Lastly, I'm concerned for our children, of course. I haven't really seen any of the big IPTV pushers (which makes these things sound like a really hot drug) talk about parent controls. I'm sure they do have parent controls, but having worked with such things before, as our younger generations get more and more tech savvy, will they be able to quickly get around something their parents set up? I also don't know if we should be encouraging more screen time with our children.
Just like my conflicting thoughts, reactions on the web are mixed as well.
Over at The 37th Frame, the writer wonders about the usefulness of Internet on TV.
I wonder about the usefulness of putting 'the Internet' on TV. I'm not talking about Internet video - this area has a bright future as long as the structure of the Internet can keep pace with the demand. I'm talking about Facebook and Twitter and getting Skype calls through your TV - these are experiences that are really better aligned with PC's, tablets and mobile phones. Reading text from across the living room just isn't that comfortable, and I really don't want to answer my TV when somebody is calling.
Jessi Hempel, writing for CNNMoney.com, asks, "What the hell is going on with TV?" She acknowledges that Internet TV is finally here, after years of false starts, but is confused about what to do about it.
But for the moment, all that promise translates into a proliferation of new boxes and services that are impossible to compare. Do I want an Internet-connected TV from Samsung or Sony (SNE), or should I just buy a separate box that hooks up to the Net, like that brick-size Logitech (LOGI) gadget that enables Google TV? What about the supercheap Roku box? Should I bother paying for Hulu's new premium service or just get a Netflix subscription?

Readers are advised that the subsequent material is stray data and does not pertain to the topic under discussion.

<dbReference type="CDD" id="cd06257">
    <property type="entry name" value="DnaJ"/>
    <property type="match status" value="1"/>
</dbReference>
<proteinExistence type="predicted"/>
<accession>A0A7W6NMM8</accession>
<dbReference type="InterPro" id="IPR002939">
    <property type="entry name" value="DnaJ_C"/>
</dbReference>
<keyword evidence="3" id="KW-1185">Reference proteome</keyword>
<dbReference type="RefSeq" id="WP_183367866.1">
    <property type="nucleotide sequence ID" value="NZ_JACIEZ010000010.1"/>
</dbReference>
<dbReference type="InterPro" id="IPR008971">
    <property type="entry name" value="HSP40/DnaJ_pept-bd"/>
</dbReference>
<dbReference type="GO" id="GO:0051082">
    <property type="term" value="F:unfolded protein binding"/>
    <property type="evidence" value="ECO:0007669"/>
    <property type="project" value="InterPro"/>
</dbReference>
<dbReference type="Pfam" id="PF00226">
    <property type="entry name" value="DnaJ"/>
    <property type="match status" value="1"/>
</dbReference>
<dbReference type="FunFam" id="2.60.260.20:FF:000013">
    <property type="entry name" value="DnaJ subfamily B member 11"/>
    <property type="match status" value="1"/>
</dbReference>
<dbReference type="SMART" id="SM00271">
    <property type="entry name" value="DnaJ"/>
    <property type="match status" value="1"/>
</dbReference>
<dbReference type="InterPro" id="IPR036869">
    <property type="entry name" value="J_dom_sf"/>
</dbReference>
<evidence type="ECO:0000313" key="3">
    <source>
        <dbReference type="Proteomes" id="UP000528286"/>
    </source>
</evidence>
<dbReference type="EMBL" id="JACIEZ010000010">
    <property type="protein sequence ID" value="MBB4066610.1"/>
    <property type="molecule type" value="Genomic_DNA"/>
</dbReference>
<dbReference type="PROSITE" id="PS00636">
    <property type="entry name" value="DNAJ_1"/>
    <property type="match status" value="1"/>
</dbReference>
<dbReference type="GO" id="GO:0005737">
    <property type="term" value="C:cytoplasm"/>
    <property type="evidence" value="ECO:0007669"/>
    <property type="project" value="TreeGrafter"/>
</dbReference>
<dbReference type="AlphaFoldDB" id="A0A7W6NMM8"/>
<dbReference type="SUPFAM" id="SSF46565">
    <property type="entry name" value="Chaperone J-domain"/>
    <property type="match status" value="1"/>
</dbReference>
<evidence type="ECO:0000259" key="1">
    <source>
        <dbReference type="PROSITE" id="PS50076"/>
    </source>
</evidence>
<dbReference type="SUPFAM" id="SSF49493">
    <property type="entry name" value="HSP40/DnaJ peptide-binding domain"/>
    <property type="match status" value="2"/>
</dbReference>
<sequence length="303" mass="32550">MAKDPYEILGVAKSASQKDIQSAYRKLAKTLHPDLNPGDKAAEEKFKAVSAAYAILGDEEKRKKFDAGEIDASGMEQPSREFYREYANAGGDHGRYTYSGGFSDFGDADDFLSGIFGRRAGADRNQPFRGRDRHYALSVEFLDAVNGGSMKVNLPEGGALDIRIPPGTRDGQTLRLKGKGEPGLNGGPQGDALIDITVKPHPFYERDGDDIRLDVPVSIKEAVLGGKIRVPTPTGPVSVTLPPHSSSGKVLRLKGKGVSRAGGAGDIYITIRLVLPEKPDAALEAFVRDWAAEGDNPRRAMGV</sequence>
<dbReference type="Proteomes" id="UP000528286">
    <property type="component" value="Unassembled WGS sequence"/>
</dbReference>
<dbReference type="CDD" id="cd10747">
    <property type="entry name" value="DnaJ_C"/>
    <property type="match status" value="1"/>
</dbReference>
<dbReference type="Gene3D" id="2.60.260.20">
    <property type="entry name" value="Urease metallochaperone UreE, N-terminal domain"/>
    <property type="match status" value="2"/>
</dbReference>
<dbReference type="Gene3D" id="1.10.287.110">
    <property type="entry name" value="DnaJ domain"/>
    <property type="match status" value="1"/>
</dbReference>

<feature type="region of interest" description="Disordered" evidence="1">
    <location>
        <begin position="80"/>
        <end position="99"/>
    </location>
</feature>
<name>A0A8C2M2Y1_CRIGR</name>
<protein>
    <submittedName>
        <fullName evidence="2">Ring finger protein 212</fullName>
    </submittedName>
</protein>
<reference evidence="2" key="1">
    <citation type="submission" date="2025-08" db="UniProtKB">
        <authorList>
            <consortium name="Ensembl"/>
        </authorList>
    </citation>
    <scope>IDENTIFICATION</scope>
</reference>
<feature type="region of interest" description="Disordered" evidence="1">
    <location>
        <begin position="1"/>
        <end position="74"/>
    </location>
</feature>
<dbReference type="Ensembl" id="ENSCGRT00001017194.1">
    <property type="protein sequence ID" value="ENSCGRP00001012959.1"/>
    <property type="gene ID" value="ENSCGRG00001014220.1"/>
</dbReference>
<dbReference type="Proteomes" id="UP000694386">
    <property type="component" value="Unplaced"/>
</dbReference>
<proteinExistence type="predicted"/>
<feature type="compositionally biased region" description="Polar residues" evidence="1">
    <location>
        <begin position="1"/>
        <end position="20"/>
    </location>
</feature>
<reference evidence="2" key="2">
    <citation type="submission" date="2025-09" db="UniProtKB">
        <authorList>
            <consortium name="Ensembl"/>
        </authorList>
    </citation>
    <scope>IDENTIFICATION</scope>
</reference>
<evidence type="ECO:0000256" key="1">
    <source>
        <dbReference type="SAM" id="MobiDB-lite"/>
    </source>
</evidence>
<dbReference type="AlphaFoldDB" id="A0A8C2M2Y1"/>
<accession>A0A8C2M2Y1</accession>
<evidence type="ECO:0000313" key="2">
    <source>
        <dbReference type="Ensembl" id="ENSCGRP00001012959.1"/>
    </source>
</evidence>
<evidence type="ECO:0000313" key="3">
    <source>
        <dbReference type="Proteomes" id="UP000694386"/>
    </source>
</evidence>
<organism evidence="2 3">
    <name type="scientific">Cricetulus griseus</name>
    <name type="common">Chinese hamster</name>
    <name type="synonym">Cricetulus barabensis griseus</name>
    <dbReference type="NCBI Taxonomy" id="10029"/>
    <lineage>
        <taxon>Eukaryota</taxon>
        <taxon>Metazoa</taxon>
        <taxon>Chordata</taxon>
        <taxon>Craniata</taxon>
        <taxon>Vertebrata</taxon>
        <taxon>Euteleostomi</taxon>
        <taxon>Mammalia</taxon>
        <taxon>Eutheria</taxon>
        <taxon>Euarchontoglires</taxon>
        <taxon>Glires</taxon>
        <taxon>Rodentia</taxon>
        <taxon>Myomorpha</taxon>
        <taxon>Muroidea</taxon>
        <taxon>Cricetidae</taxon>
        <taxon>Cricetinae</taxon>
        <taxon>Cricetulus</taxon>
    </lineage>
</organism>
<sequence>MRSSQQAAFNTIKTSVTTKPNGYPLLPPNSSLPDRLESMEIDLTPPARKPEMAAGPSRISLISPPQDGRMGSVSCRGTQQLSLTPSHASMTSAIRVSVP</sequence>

Bianca Bosker over at The Huffington Post points out that the Internet-TV-marriage has been a love affair with trials and tribulations over the years. She asks some really pertinent questions as well.
Why has the living room proven such a quagmire for the likes of Apple, Microsoft and Google, enormously successful pioneers that have built empires and attracted millions with must-have offerings in smartphones, software and search? Can this sphere ever be conquered, or will it prove impenetrable, even to the same formidable marketing and engineering masters who have managed to convince us to turn their brand names into verbs and trade in our cell phones every two years?
I have this gut-feeling that connectivity via our TVs might be here to stay. I do know that I like it more than the equally big push at CES this year -- 3D TV. Or 3D gaming which vodkamom covered my reasoning for that quite well. We just bought a new TV. It is not Internet ready. Will we upgrade? Not anytime soon. When our children are teenagers? Maybe, but only if I know the parent controls better than they do (which I hope continues to be our trend).
What do you think? Will your next TV purchase be based on things like connectivity? How would you utilize it in your home? Would it be more of a hassle, a benefit for your family or something that simply went unused?
Contributing Editor Jenna Hatfield (@FireMom) blogs at Stop, Drop and Blog and The Chronicles of Munchkin Land. She is a freelance writer and newspaper photographer. She attended CES 2011 as a part of the Blue Blogger Crew with Sears. Her travel was paid for, but her opinions are her own. Obviously. TV photo credit belongs to her as well.